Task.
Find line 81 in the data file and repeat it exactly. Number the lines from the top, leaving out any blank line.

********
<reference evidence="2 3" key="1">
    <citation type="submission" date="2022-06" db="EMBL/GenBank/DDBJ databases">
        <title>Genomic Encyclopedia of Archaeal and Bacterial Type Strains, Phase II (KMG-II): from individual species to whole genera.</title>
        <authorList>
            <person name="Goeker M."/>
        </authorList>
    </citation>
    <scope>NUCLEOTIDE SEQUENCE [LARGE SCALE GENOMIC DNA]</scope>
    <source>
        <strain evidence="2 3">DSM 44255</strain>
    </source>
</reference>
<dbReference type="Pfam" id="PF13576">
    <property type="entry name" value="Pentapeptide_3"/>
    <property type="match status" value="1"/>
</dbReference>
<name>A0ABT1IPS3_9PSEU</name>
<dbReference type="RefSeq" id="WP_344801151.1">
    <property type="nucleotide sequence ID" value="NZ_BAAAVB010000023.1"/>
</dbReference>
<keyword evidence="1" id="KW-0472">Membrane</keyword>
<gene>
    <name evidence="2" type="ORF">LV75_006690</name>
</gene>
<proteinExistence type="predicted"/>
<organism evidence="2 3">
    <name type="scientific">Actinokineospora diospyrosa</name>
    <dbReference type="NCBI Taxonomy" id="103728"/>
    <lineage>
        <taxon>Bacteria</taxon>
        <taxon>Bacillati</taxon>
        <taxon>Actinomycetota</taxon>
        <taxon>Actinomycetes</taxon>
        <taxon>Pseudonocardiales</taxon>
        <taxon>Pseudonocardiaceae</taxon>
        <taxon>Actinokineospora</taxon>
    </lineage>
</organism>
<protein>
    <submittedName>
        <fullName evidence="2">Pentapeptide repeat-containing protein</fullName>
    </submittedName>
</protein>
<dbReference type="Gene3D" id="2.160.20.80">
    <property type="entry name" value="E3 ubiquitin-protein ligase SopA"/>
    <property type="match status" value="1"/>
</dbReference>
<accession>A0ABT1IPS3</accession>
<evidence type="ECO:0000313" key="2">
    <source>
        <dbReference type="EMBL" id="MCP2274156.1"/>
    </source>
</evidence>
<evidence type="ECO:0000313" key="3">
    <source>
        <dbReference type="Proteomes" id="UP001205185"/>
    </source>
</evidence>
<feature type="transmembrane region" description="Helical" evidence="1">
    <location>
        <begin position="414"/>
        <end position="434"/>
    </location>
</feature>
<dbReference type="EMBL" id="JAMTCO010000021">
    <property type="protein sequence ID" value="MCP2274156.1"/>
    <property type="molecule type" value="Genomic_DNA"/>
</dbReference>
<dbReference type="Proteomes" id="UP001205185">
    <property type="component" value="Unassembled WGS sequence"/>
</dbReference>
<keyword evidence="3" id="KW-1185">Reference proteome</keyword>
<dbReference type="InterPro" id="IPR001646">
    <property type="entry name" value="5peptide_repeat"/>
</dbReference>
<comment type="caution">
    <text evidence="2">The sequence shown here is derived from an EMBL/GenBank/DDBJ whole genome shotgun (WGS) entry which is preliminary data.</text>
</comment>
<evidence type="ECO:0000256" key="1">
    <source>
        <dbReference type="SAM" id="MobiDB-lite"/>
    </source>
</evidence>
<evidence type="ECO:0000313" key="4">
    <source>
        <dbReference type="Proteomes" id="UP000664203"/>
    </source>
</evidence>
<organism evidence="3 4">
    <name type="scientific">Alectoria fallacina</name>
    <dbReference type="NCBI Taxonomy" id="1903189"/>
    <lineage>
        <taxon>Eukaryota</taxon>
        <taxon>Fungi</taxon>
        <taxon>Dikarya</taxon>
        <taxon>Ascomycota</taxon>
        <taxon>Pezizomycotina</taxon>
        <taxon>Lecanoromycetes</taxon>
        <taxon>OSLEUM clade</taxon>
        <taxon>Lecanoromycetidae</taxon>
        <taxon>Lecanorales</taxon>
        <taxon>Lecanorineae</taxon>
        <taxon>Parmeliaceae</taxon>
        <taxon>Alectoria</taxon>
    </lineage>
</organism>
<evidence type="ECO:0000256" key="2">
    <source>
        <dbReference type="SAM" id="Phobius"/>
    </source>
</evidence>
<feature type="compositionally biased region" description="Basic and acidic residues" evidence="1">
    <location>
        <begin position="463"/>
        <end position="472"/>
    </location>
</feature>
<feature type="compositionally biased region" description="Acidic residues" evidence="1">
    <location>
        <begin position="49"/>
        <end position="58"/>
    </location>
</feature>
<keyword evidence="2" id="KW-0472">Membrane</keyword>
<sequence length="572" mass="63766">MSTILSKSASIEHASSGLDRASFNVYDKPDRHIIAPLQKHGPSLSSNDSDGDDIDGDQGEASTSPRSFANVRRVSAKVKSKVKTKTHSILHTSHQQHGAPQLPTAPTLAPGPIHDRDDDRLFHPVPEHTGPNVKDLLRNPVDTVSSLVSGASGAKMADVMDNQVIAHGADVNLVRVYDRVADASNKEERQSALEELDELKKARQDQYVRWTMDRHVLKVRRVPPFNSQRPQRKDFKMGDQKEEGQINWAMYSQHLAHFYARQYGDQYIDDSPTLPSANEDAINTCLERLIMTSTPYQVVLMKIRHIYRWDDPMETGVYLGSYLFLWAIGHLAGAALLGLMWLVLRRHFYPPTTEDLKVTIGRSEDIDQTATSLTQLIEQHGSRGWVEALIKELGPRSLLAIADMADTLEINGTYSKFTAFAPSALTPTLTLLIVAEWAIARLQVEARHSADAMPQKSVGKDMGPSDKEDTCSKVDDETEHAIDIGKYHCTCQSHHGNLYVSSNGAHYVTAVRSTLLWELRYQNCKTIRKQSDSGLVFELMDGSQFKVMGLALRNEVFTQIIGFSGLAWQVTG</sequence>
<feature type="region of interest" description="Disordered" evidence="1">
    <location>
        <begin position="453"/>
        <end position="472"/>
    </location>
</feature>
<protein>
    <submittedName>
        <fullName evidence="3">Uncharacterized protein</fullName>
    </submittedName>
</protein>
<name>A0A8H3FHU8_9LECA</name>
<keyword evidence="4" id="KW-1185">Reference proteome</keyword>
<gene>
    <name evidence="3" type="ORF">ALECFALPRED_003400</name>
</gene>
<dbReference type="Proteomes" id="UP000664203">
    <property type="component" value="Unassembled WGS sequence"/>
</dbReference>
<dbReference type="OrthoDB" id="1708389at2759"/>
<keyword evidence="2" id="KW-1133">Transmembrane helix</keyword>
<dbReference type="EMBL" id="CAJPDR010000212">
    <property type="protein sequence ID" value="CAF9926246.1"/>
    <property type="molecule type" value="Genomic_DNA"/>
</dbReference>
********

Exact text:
        <dbReference type="SAM" id="MobiDB-lite"/>